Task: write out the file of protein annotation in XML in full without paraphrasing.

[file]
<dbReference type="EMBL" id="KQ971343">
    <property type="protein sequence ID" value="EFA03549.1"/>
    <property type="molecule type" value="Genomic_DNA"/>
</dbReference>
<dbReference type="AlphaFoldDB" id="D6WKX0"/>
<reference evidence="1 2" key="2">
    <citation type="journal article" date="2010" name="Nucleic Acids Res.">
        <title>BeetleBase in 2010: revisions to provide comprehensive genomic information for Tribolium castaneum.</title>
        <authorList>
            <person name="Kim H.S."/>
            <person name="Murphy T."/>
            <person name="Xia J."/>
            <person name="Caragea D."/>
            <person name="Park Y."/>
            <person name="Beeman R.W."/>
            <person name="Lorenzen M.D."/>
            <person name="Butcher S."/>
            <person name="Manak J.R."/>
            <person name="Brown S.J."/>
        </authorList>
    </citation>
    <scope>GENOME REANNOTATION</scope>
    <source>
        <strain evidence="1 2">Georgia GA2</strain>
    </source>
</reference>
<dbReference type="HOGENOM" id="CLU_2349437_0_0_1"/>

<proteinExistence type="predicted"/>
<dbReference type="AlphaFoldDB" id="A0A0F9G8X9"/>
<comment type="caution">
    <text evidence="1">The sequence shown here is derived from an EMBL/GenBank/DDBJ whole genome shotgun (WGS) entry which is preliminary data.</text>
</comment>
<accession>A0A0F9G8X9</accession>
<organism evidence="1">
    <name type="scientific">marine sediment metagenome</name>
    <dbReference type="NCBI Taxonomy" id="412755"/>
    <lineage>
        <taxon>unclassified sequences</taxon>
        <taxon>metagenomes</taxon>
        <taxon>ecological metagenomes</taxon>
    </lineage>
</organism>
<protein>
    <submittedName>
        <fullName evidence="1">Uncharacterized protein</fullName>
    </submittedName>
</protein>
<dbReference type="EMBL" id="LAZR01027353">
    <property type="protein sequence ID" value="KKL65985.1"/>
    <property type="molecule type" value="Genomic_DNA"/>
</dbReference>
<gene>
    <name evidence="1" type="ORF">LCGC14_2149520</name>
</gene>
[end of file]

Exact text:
<dbReference type="EMBL" id="KQ971343">
    <property type="protein sequence ID" value="EFA03549.1"/>
    <property type="molecule type" value="Genomic_DNA"/>
</dbReference>
<dbReference type="AlphaFoldDB" id="D6WKX0"/>
<reference evidence="1 2" key="2">
    <citation type="journal article" date="2010" name="Nucleic Acids Res.">
        <title>BeetleBase in 2010: revisions to provide comprehensive genomic information for Tribolium castaneum.</title>
        <authorList>
            <person name="Kim H.S."/>
            <person name="Murphy T."/>
            <person name="Xia J."/>
            <person name="Caragea D."/>
            <person name="Park Y."/>
            <person name="Beeman R.W."/>
            <person name="Lorenzen M.D."/>
            <person name="Butcher S."/>
            <person name="Manak J.R."/>
            <person name="Brown S.J."/>
        </authorList>
    </citation>
    <scope>GENOME REANNOTATION</scope>
    <source>
        <strain evidence="1 2">Georgia GA2</strain>
    </source>
</reference>
<dbReference type="HOGENOM" id="CLU_2349437_0_0_1"/>

<proteinExistence type="predicted"/>
<dbReference type="AlphaFoldDB" id="A0A0F9G8X9"/>
<comment type="caution">
    <text evidence="1">The sequence shown here is derived from an EMBL/GenBank/DDBJ whole genome shotgun (WGS) entry which is preliminary data.</text>
</comment>
<accession>A0A0F9G8X9</accession>
<organism evidence="1">
    <name type="scientific">marine sediment metagenome</name>
    <dbReference type="NCBI Taxonomy" id="412755"/>
    <lineage>
        <taxon>unclassified sequences</taxon>
        <taxon>metagenomes</taxon>
        <taxon>ecological metagenomes</taxon>
    </lineage>
</organism>
<protein>
    <submittedName>
        <fullName evidence="1">Uncharacterized protein</fullName>
    </submittedName>
</protein>
<dbReference type="EMBL" id="LAZR01027353">
    <property type="protein sequence ID" value="KKL65985.1"/>
    <property type="molecule type" value="Genomic_DNA"/>
</dbReference>
<gene>
    <name evidence="1" type="ORF">LCGC14_2149520</name>
</gene>